Perhaps as significant as any and certainly as interesting are the particulars brought to his attention by Brother William Simpson and dealing with Old Testament days. Referring to Assyrian foundation stones in the reign of Sennacherib who was on the throne 705-681 B.C., we have the roya1 message from Records of the Past (new series, volume vi, page 101), the words "my inscription" relating in Brother Simpson's note to the foundation stone, the 1atter probably being a brick or clay cylinder:
I bunt that palace from foundation to roof and finished it. My inscription I brought into it. For future days, whoever-among the kings, my successors, whom . ASSUR and ISTAR Shall call to the rule over the land and the people-- the prince may he, if this palace becomes old and mined, who builds it anew May he preserve my inscription, anoint it with oil, offer sacrifices, return it to its place ; then will Assur and Istar hear his prayer.
The same work (Records of the Past, new series, volume v, page 171) contains an inscription of Cyrus the Persian King mentioning his discovery of the foundation stone of the Assyrian Assurbanipal, 668-626 B.C., usually identified with the Asnapper of Ezra iv, 10. Here we find a foundation stone instead of the "inscription" and a significant ceremony is described that agrees with that of Sennacherib's and is truly very like the modern Masonic Rite when dedicating hall or temple or laying a corner-stone:
. . . . the foundation-stone of Assur-bani-pal King of Assyria, who had discovered the foundation stone of Shalmaneser son of Assur-natsir-pal, I laid its foundation and made firm its bricks. With beer, wine, on (and) honey.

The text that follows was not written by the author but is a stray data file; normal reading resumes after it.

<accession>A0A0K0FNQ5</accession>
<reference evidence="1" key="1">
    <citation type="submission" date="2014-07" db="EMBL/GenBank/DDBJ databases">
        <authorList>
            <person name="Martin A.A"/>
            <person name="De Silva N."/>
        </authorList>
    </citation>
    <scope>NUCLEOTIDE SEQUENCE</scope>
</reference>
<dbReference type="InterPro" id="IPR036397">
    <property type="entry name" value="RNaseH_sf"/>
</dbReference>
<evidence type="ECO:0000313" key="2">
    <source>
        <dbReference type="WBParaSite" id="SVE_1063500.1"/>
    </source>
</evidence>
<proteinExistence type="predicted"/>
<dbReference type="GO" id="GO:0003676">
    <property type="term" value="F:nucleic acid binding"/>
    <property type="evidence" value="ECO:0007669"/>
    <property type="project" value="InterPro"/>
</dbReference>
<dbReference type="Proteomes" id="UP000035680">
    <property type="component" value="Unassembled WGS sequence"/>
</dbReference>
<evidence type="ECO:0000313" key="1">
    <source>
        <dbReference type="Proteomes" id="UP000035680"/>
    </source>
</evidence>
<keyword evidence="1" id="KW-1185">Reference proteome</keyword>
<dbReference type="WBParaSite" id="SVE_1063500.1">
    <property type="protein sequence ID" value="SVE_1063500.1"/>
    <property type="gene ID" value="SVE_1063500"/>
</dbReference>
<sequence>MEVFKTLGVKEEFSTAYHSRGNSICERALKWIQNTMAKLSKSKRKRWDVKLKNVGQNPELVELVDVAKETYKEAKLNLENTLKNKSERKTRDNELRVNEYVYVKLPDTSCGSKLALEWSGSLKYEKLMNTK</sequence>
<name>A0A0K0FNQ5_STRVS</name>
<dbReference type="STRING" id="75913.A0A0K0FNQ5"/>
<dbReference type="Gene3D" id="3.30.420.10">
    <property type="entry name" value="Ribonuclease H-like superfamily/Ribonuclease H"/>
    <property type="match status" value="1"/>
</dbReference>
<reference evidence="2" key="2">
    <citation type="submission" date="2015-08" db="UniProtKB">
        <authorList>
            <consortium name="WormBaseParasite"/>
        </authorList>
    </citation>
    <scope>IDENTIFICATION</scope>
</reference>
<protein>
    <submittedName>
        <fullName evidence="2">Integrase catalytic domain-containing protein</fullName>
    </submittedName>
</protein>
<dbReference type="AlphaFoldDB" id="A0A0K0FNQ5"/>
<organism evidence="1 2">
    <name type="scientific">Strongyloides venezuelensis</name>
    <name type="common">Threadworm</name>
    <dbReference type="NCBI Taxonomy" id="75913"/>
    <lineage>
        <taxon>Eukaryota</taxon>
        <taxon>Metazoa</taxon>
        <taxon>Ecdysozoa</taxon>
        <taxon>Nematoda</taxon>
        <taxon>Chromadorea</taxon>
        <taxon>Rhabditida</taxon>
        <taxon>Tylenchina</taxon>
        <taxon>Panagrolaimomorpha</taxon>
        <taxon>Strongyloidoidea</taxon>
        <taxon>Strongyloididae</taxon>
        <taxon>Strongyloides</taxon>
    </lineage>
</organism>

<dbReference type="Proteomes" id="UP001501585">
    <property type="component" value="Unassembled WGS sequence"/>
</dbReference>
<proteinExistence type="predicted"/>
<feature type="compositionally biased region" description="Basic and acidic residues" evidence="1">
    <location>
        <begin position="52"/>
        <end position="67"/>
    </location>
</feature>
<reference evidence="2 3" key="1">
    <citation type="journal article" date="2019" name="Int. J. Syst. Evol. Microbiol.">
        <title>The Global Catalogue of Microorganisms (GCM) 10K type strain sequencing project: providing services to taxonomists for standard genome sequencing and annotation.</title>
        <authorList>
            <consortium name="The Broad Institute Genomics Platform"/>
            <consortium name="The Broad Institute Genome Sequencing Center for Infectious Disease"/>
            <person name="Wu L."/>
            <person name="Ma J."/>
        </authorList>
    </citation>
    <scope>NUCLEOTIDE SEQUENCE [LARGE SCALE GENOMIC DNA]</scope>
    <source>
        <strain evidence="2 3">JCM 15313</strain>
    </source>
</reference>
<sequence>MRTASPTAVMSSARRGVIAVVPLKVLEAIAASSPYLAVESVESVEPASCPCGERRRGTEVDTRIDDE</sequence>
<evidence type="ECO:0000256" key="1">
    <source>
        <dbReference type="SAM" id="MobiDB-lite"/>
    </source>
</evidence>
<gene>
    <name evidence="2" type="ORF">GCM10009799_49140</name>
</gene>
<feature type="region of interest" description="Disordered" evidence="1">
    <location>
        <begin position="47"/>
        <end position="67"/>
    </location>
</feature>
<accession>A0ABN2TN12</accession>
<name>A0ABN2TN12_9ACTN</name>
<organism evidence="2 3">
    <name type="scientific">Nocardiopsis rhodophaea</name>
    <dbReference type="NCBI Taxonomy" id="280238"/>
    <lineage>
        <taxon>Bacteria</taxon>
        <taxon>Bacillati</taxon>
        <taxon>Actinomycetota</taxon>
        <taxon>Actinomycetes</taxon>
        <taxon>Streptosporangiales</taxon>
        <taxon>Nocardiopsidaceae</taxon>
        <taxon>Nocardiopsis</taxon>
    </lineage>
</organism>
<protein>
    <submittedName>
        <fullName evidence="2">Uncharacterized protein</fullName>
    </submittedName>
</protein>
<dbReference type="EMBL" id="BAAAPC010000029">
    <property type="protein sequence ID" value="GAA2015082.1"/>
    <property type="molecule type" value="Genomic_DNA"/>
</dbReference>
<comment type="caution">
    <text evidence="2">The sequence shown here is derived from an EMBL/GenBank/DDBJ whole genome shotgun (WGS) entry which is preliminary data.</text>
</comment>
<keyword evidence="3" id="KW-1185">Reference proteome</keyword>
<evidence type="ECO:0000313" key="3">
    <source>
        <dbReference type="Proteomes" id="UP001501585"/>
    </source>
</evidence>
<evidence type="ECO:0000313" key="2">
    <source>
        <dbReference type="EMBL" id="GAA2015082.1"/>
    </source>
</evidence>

A simnar announcement by Cyrus is also given on page 173 of the above work : . . . . the inscription containing the name of Assan-bani-pal I discovered anddid not change ; with oil I annointed (it) ; sheep I sacrificed ; with my own inscription I placed (it) and restored (it) to its place.
Foundation sacrifices and the substitution of various kinds used for them are considered freely by several authorities and there is a bibliography. of them to be found in Burdick's Foundation Rites, 1901. We may note that in folklore customs persist and explanations change or as Sir J. G. Frazer (Golden Bough, 1890, ii, page 62) says "Myth changes while custom remains constant; men continue to do what their fathers did before them, though the reasons on which their fathers acted have long been forgotten." That so many legends contain allusions to foundation sacrifices is ample proof that such existed. Brother Speth says further "Had we never found one single instance of the rite actually in practice, we might still have inferred it with absolute certainty from the legends, although these do not always give us the true motive."
When it may have become unlawful or otherwise impracticable to bury a body, then an image, a symbol of the living or the dead, was laid in the walls or under them. The figure of Christ crucified has been found built into an old church wall. Representations of children, candles- the flame being a symbol of life even as a reversed torch is a type of death, empty coffins, bones of men and animals, and so on, have been discovered in or under the masonry when taking down important structures. Freemasons will understand the significance of these old customs. Every laying of a corner-stone with Masonic ceremonies is a reminder of them, and every completed initiation a confirmation.
The subject may be studied further in Jew and Human Sacrifice, Herman L. Strack, English translation of eighth edition, page 138, with bibliographical notes on page 31; Blood Covenant, H. Clay Trumbull, and particularly pages 45-57 of his other book the Threshold Covenant, the first of these works discussing the origin of sacrifice and the significance of transferred or proffered blood or life, and the second treating of the beginning of religious rites and their gradual development ; Foundation Rites, Louis Dayton Burdick ; Bible Sidelights, Dr. R. A. Stewart Macalister, Director of Excavations for the Palestine Exploration Fund; James Hastings' Dictionary of the Bible, page 368, and in Doctor Mackey's revised History of Freemasonry, page 1072.